Granted, there’s not many things more certain than death and taxes but I found one more: any time I started off a declaration with the phrases “Back in my day…” or “When I was YOUR age…” with one of my classes of Introduction to Writing &
Articles by Mark Newman
In October, I came back from Santa Fe, New Mexico refreshed, rejuvenated, recharged, and ready to hit the ground running when I returned to the office.
I got the bad news three weeks ago that my beloved assistant editor was taking a job in Birmingham and would be leaving Southern Breeze.
When my June/July issue of Men’s Fitness landed in my mailbox, tennis star Rafael Nadal’s shirtless torso looked familiar—and it wasn’t because I was looking at my own torso in the mirror,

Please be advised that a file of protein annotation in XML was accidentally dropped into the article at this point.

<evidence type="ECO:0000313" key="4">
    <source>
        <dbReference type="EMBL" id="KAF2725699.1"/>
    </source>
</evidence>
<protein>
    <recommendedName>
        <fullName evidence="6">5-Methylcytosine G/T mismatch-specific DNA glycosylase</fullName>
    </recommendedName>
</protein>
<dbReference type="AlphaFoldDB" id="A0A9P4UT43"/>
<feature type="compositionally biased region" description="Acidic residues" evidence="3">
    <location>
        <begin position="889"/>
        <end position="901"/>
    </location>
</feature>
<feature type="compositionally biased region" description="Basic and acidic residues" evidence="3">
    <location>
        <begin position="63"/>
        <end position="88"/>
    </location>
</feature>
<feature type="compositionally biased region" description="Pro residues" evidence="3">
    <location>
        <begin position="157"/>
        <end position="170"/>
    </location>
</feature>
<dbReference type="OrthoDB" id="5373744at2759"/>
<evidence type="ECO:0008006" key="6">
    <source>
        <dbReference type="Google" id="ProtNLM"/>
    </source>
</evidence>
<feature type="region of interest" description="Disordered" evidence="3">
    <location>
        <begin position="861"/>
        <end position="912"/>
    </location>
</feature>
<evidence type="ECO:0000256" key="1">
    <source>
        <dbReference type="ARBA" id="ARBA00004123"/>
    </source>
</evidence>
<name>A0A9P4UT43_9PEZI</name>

As an editor I still believe—and will always believe—that content is king. However, I recently ran into a problem when the content I really wanted did not exist … or so I thought.
You know how you have that friend who you love to rile up about sports or politics because they get a little crazy?
To say that the news about our industry is depressing is an understatement. Massive cuts. Layoffs. Shutterings. I can’t help but think back to the many years I worked in the b-to-b world.
The recession has found its way into every aspect of publishing—and regional and city publishers are no exception. Thankfully, I have not had to lay off anyone in the editorial or art departments and—most importantly—we are still publishing Southern Breeze on its regular schedule,
Death and taxes aren’t the only things those of us in the magazine world can be sure of anymore. We might as well add magazine layoffs.
As a human, I try to adhere to that old golden rule, “do unto others.” It’s served me pretty well so far but apparently there are some of our journalistic brethren who don’t hold to that tenet.